In profiling Kaptchuk, a former 60s radical now battling the medical establishment, the piece seeks to determine how placebos can be deployed to actually care for patients — if at all. (Telling Kaptchuk quote: “What do I really want? Anything that gets people off the conveyor belts that move from the pharmaceutical houses to doctors and on to patients is worth considering. Anything. We need to stop pretending it’s all about molecular biology.”)
Oddly, the article offers a kind of on-the-one-hand-on-the-other-hand treatment of the issue. Yes, there have been some promising studies examining placebos in the context of certain types of symptoms and illnesses (pain and Irritable Bowel Syndrome, for instance). But other studies show little or no benefit.
This summer, Kaptchuk was involved in a study of asthmatics that found while placebos had no impact on chemical markers, patients reported feeling better even when given fake medications. The takeaway on that study, which we wrote about here, “is that there’s something therapeutic about the act of treatment itself, the ritual of care and the reassuring bond between doctor and patient that makes people feel better, whether or not their treatment includes pills or drugs with an active ingredient.”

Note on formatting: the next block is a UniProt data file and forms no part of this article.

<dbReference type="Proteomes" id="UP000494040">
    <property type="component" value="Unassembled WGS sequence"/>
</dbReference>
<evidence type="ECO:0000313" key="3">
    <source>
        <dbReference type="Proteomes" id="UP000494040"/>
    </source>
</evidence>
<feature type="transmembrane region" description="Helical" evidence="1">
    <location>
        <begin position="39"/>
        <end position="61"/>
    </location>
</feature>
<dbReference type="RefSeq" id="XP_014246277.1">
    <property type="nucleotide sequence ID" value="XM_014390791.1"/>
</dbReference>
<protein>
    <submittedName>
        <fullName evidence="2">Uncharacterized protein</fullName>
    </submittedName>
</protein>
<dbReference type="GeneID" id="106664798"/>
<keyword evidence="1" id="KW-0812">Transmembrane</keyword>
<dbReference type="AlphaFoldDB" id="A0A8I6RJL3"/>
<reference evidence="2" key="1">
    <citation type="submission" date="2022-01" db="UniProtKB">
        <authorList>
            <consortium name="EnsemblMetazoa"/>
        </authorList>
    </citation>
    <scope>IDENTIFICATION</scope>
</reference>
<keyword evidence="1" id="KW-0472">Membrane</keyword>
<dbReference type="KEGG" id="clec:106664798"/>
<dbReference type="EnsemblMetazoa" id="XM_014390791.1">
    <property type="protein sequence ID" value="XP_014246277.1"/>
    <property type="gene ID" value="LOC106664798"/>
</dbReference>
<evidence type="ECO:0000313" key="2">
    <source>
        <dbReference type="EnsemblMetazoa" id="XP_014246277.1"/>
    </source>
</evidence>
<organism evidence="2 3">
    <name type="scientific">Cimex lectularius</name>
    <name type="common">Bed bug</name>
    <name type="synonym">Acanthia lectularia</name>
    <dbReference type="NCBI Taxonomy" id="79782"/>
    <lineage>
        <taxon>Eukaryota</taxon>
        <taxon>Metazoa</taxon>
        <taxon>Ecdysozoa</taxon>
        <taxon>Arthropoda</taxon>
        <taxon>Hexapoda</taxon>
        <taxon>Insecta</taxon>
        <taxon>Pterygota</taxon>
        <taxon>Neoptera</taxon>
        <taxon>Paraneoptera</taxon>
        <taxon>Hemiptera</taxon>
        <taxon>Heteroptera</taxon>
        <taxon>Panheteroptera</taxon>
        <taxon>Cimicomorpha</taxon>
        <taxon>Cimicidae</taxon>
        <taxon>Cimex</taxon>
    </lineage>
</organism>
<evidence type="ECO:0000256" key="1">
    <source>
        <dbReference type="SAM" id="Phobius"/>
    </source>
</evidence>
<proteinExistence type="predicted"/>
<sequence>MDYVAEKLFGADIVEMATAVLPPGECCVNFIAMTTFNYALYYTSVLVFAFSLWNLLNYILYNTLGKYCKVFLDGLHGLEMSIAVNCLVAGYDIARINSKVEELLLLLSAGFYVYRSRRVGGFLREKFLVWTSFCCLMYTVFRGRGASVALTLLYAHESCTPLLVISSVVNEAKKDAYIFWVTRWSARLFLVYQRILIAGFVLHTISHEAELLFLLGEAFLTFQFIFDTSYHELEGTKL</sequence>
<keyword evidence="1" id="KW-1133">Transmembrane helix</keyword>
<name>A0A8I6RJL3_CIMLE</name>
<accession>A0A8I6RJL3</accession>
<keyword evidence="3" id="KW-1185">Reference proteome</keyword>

As Kaptchuk told me a few months ago: The placebo effect “isn’t just about the sugar pill, it’s the context in which it’s embedded. For patient-centered outcomes, just caring for people and giving treatment carries a significant punch for relieving illness and reducing complaints.”
So what’s a patient to think?
In the end, Spector seems to agree it’s not about the sugar pill, but about the care. He describes his own experience of chest pains, relieved, as it turns out by a reassuring visit to a trusted doctor. “…that afternoon,” Spector writes, “we engaged in exactly the type of ritual that, according to Kaptchuk, will have to play a critical role in the future of American health care. And, at least in this instance, it would have been hard to argue that it didn’t work.”